“Abortion bans are an all-out war on women and anyone with a uterus”

Petrol Girls vocalist Ren Aldridge weighs in on the U.S. Supreme Court’s decision to overturn Roe v. Wade and why the world needs to address its abortion laws.

“Abortion bans are an all-out war on women and anyone with a uterus”
Ren Aldridge
Bernhard Schindler

The U.S. Supreme Court has overturned Roe v. Wade, the landmark 1973 case that had protected a pregnant person’s right to choose by making it unlawful for individual states to ban abortion. Friday’s ruling has now triggered abortion bans or severe restrictions in several U.S. states, with many more to follow. The majority do not even allow exceptions in cases of rape or incest.

It’s hard to overstate the severity of what this means for anyone who gets pregnant in those states, with the most marginalised being worst affected. Abortion was already difficult to access for many low income, black and indigenous people in the U.S., and with the new laws, these already over-policed and economically deprived communities will face the brunt of this horrific violence. But make no mistake, this is an attack on all women and people with uteruses and those who support them, one that abusers will be able to freely exploit, as well as the growing misogynistic alt-right – particularly in states that offer financial incentive for reporting people providing abortion. And in today's world of menstrual trackers and data banks, they have the technology at their fingertips. It is truly the definition of dystopia.

Thankfully, abortion pills, effective up to 11 weeks of pregnancy, are widely available. But the fact that abortion by pill is indistinguishable from a miscarriage is a double-edged sword. As Jia Tolentino points out, any pregnancy lost past a very early cut-off could potentially be investigated as a crime, and digital evidence such as search histories will be used against defendants, as in the case of Latice Fisher who experienced a still birth at roughly 36 weeks at home, and was charged with second-degree murder after investigators found the names of abortion pills in her search terms.

Activists are also looking to other countries with abortion bans as an example of what post-Roe U.S. will look like. A case from El Salvador last month, where a woman was sentenced to 30 years in prison for aggravated homicide after she miscarried, is being considered a stark warning.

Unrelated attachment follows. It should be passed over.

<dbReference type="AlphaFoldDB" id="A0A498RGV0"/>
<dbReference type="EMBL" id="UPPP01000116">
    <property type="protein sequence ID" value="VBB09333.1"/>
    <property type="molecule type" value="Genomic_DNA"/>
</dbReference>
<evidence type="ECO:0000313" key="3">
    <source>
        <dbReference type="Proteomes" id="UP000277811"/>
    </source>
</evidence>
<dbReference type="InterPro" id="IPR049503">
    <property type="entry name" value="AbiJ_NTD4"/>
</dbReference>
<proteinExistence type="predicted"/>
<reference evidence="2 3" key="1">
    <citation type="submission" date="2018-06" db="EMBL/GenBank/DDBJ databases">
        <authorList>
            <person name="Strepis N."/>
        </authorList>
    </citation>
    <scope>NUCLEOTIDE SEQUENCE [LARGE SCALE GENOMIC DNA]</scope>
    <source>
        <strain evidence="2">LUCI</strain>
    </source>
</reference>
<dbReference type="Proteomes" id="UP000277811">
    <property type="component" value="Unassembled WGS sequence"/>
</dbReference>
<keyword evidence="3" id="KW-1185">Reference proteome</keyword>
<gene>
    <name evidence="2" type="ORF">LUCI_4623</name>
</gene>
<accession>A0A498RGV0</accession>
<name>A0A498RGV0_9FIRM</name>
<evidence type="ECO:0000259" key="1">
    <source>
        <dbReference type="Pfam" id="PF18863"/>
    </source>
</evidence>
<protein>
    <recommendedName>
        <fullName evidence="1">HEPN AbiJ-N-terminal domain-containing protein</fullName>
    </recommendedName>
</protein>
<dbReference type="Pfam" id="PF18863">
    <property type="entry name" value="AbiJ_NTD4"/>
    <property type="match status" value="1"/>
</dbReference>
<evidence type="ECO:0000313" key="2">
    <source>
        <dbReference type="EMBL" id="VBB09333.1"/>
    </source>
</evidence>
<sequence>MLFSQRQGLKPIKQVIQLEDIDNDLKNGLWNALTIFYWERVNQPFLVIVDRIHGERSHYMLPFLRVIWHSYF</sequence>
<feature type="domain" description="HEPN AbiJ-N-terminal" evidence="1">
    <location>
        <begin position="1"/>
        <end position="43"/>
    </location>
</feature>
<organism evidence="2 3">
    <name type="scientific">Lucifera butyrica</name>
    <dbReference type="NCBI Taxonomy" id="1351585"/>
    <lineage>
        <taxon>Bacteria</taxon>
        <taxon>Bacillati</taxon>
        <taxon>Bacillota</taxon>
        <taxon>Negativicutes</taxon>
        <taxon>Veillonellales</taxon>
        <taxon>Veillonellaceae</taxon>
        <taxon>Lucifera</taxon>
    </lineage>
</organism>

It isn’t only their freedom that pregnant people now risk in these places; it is also their lives. Even for those who desperately want a baby, abortion is sometimes a necessary and life-saving procedure if complications arise.

Here in Europe, just last week Andrea Prudente had to be rescued from Malta where she was refused potentially life-saving treatment during a miscarriage because of the country’s total ban on abortion. And in January, Agnieszka died after being refused an abortion in Poland, following Izabela who died under the same circumstances in September. Not only do abortion bans effectively criminalise pregnancy, but in cases such as these, they result in state sanctioned femicide. Abortion should be accessible for anyone who wants one, full-stop, but this is how high the stakes are. This is why abortion bans are an all-out war on women and anyone with a uterus.

As these cases demonstrate, it’s not just the U.S. that is denying women and pregnant people access to healthcare they want or sometimes desperately need. UK organisation Abortion Support Network arranges and funds abortions for people from countries such as Poland and Malta, where abortion is banned, as well Ireland and Northern Ireland where access is still limited despite recent legal changes. They are currently also helping those impacted by the war in Ukraine. It isn’t just the U.S. that needs our solidarity, we have work to do on our own doorstep too!

The overturning of Roe v. Wade shows us that we cannot take abortion rights or access for granted anywhere. And here in the UK, our access to abortion is far more fragile than many of us realise. Legally, it’s actually worse than the U.S. was before Friday, and worse than the majority of European countries. I was completely unaware until very recently that abortion is a crime in the UK. There’s even a woman in Oxford facing trial next month for taking abortion medication that she ordered online, under charges that carry a maximum life sentence.